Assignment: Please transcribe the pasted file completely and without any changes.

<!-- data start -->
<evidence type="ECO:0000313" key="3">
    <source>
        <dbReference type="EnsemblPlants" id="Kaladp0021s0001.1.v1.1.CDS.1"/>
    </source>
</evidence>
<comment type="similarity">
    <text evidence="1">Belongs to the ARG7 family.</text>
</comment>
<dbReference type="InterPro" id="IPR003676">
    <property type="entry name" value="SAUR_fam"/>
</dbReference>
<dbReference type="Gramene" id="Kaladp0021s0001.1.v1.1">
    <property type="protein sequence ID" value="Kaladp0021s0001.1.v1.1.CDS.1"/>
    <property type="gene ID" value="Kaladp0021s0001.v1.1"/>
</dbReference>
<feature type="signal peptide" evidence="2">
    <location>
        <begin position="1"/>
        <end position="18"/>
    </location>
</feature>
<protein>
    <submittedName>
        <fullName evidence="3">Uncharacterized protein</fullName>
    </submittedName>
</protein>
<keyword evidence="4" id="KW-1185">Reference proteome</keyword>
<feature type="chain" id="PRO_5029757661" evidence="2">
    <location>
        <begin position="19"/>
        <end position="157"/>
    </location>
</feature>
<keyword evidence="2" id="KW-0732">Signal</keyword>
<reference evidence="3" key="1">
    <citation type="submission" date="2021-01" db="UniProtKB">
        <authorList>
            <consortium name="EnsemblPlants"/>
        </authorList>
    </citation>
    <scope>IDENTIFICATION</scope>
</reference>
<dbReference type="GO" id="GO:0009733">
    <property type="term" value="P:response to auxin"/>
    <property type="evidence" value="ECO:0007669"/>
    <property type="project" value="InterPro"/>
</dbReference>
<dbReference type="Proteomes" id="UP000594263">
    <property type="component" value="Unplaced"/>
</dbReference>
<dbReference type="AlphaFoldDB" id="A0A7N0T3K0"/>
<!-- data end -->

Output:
<evidence type="ECO:0000313" key="3">
    <source>
        <dbReference type="EnsemblPlants" id="Kaladp0021s0001.1.v1.1.CDS.1"/>
    </source>
</evidence>
<comment type="similarity">
    <text evidence="1">Belongs to the ARG7 family.</text>
</comment>
<dbReference type="InterPro" id="IPR003676">
    <property type="entry name" value="SAUR_fam"/>
</dbReference>
<dbReference type="Gramene" id="Kaladp0021s0001.1.v1.1">
    <property type="protein sequence ID" value="Kaladp0021s0001.1.v1.1.CDS.1"/>
    <property type="gene ID" value="Kaladp0021s0001.v1.1"/>
</dbReference>
<feature type="signal peptide" evidence="2">
    <location>
        <begin position="1"/>
        <end position="18"/>
    </location>
</feature>
<protein>
    <submittedName>
        <fullName evidence="3">Uncharacterized protein</fullName>
    </submittedName>
</protein>
<keyword evidence="4" id="KW-1185">Reference proteome</keyword>
<feature type="chain" id="PRO_5029757661" evidence="2">
    <location>
        <begin position="19"/>
        <end position="157"/>
    </location>
</feature>
<keyword evidence="2" id="KW-0732">Signal</keyword>
<reference evidence="3" key="1">
    <citation type="submission" date="2021-01" db="UniProtKB">
        <authorList>
            <consortium name="EnsemblPlants"/>
        </authorList>
    </citation>
    <scope>IDENTIFICATION</scope>
</reference>
<dbReference type="GO" id="GO:0009733">
    <property type="term" value="P:response to auxin"/>
    <property type="evidence" value="ECO:0007669"/>
    <property type="project" value="InterPro"/>
</dbReference>
<dbReference type="Proteomes" id="UP000594263">
    <property type="component" value="Unplaced"/>
</dbReference>
<dbReference type="AlphaFoldDB" id="A0A7N0T3K0"/>